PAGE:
Arthur: “This program has helped me learn to live a better life and have better thinking. I have been diagnosed with a mental health disorder and suffer from addiction. My drug of choice was any mood-altering drugs and alcohol. However, I avoid them now with the work of a 12-step program. I also work with a doctor to regularly treat my mental illness and am engaged in mental health counseling. I have learned to be very open and honest with the doctor and my mental health team, because I have learned that taking medicine and honesty is very important to me. [….] The mental health team that works with me has great compassion that provides me healing and recovery. This includes the individuals from the Martin County Mental Health Court, Dove Nest, and with the aid of my sponsor within a 12-step program. I hope others that suffer with mental health illness and addiction find the treatment they need. Treatment that I now know is important for them and myself to have. Having the understanding of a diagnosis and the stabilization it took for me to choose to work on my behalf. I’ve had to learn constructive behaviors and how to apply them to my emotions and thoughts. With time and effort this has become possible. With the right treatment and medicine, I was able to not have episodes of psychosis that I experienced in the past. Finding myself identifying with my feelings on a daily basis helped me change my life. I am grateful to be able to share my story.”
Michelle: “Mental health court has helped me tremendously. They have an amazing team who have helped me get my life back. The entire team helps me keep track of my multiple doctor appointments and medication. My doctor, Greg Landrum, works with the team to make sure I’m getting correct therapy. Yuri is my case manager. She has helped me more than anyone. She found me a beautiful apartment that I love living in. Officer Ceja of probation department has been very supportive. A few months ago my horse was diagnosed with cancer. I was very upset and struggled with my mental health. Yuri and Officer Ceja called me or texted me everyday to check on me. This team is amazing. I feel lucky to be a member of the mental health court program.”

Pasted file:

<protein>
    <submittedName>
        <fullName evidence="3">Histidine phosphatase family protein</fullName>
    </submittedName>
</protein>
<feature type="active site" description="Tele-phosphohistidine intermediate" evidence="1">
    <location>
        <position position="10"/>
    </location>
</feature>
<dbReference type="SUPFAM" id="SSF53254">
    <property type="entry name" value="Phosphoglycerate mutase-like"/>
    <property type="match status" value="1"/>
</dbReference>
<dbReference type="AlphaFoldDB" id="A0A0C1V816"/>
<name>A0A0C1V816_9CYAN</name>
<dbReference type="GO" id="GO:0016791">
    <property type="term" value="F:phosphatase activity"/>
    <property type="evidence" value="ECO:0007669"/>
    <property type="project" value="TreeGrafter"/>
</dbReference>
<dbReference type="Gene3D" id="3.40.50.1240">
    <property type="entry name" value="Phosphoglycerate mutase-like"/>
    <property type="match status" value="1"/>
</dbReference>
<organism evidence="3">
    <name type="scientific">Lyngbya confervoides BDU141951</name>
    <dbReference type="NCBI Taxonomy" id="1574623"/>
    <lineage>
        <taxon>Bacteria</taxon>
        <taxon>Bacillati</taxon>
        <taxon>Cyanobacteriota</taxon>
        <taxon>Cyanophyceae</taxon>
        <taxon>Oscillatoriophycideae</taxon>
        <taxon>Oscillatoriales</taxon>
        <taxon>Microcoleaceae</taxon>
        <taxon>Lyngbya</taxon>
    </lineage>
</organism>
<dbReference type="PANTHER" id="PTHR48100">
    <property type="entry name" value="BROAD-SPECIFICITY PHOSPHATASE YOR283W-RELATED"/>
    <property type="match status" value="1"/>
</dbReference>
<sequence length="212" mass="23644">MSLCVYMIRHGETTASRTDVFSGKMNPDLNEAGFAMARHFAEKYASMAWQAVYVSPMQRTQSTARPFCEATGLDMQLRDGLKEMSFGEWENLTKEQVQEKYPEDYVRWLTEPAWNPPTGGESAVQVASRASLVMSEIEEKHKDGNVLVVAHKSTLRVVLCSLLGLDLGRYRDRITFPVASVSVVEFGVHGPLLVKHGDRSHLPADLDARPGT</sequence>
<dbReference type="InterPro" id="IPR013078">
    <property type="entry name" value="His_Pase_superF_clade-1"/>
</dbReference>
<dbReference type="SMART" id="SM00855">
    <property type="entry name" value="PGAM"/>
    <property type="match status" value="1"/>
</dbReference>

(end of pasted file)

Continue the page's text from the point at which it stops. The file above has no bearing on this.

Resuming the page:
Vitaly: “Mental health court has helped me tremendously by helping me get control of my life and more importantly my mental health. MHC has shown me that I don’t have to face my negative thoughts and bad days alone. They have given me a second chance in life because I didn’t want live. They have given me the treatment and help that I needed, like therapy and medication and amazing people to reach out to when I couldn’t do it anymore. They have shown me that even on my bad days I can get through it with coping skills and reaching out for help even though I didn’t know how to ask for help. I always had the attitude of, “I’m just going do this on my own” and that never panned out well. We should raise mental health awareness because people like me don’t have to suffer alone on our dark days. If we raise mental awareness there probably would be less suicides and people self-medicating and hurting themselves, all because the wires in their head are not connecting positively and they don’t know how or where to seek help. I am forever grateful for Mental Health Court.”
1. There are currently 90 participants enrolled with a total of 110 cases.
2. There are 50 individuals with felonies and 40 with misdemeanors.
3. Since January of 2022, the program has had 30 new participants enter.
4. We have 4 partnerships for employment.
5. Currently, 39 of the program participants are employed.
6. Since January of 2022, there have been a total of 15 participants graduate.
The 2022 Behavioral Health Conference in Orlando will be held in August!
The 2022 RISE National Association of Drug Court Professionals.
The quarterly Drug and Alcohol Abuse Awareness Committee Meeting in September.
Our next Mental Health Court graduation will be held on September 29th, 2022.